A Sermon Preached on January 5, 1992, Recorded, Transcribed, and Revised.
Open with me to the second Psalm. “Why do the heathen rage, and the people imagine a vain thing? The kings of the earth set themselves, and the rulers take counsel together, against the Lord, and against his anointed, saying, Let us break their bands asunder, and cast away their cords from us.”
Let's pray. Father, I pray that this morning you will anoint me with the power of the blessed Holy Spirit of God, and enable me to preach the Word of God this morning. Oh God, I pray that you will warm my heart with the precious things of the gospel of Christ, and enable me to preach them as they need to be preached here this morning in order to accomplish your work. Oh Father, use this holy Word of God this morning to actually do your work by it. Amen.
Now, there's a question in the scripture that I read to you this morning. It begins with a question. “WHY?” I'm going to first dilate a little bit on that question, and then answer it for you. Why do the heathen rage, and the people imagine a vain thing? The kings of the earth set themselves, and the rulers take counsel together, against the Lord, and against his anointed—that is, against his Christ. Against his Messiah.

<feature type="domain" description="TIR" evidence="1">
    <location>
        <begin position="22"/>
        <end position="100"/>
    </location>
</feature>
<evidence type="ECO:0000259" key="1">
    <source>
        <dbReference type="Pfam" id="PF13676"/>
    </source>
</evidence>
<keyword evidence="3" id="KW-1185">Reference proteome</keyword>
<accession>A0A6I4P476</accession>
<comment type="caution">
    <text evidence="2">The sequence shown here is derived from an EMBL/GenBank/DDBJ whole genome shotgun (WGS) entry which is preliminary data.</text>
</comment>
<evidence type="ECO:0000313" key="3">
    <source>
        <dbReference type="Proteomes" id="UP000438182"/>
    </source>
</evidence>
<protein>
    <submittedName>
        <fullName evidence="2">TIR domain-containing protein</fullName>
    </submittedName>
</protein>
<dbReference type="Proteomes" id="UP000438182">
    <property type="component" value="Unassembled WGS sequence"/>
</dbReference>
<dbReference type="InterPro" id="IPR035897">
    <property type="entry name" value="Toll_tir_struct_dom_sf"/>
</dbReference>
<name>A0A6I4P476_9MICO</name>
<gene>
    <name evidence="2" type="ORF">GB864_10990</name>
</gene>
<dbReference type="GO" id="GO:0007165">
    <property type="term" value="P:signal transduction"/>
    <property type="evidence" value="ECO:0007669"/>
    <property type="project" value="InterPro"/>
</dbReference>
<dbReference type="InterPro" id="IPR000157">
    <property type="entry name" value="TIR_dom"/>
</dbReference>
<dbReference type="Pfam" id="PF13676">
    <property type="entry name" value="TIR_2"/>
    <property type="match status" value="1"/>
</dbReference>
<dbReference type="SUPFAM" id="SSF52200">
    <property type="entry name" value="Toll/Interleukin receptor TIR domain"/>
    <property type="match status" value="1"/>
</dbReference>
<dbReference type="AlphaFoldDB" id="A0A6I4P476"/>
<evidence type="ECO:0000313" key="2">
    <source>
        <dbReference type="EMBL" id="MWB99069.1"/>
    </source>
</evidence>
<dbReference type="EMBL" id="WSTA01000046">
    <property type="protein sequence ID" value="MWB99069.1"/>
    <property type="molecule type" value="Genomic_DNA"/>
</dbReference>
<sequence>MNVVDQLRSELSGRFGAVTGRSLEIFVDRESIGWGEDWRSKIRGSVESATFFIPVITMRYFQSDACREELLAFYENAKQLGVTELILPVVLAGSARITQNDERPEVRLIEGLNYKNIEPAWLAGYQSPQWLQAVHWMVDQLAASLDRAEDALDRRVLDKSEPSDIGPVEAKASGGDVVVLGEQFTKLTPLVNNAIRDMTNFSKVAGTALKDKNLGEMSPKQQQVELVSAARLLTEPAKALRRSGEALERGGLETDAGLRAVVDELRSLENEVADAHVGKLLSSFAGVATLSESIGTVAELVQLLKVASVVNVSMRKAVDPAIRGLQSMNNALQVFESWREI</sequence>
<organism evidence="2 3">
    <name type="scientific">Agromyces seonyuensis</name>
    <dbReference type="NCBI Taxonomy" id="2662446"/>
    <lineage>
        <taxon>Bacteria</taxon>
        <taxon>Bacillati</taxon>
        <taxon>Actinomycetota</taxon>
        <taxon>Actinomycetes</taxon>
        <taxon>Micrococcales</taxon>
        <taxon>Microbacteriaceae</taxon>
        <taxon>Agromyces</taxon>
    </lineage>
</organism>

Here we've got the kings of the earth and the rulers of the people, and of course the people themselves, gathered together against the Lord, and against his Christ. We've got the people raging against the Lord, and against his Christ. We've got the people imagining vain things against the Lord, and against his Christ. And the text begins with, Why? Why would anybody set themselves against the Lord? Who is the Lord? Well, he is the God of all encouragement. He is the God of all grace. He is the God whose mercy endureth forever. He's the God concerning whom the Scriptures say, Every good gift and every perfect gift is from above, and comes down from the Father of lights. He is the God who loved the world and gave his only begotten Son—so loved the world that he gave his only begotten Son, that whosoever believeth in him should not perish, but have everlasting life. Who is his Christ? He is the Christ who loved me, and gave himself for me, who went to the cross to save my soul. He is the Christ who says, “Come unto me, all ye that labour and are heavy laden, and I will give you rest. Take my yoke upon you, and learn from me, and ye shall find rest for your souls.” He is the one who stood in the last day of the feast and cried, and said, “If any man thirst, let him come unto me and drink. As the Scripture hath said, He that believeth on me, out of his belly shall flow rivers of living water.” He is the Christ who stood beside the well at the noon day and talked to the poor, corrupt woman who was there, and said to her, “If you had known who it is that speaks to you, you would have asked of him, and he would have given you living water.”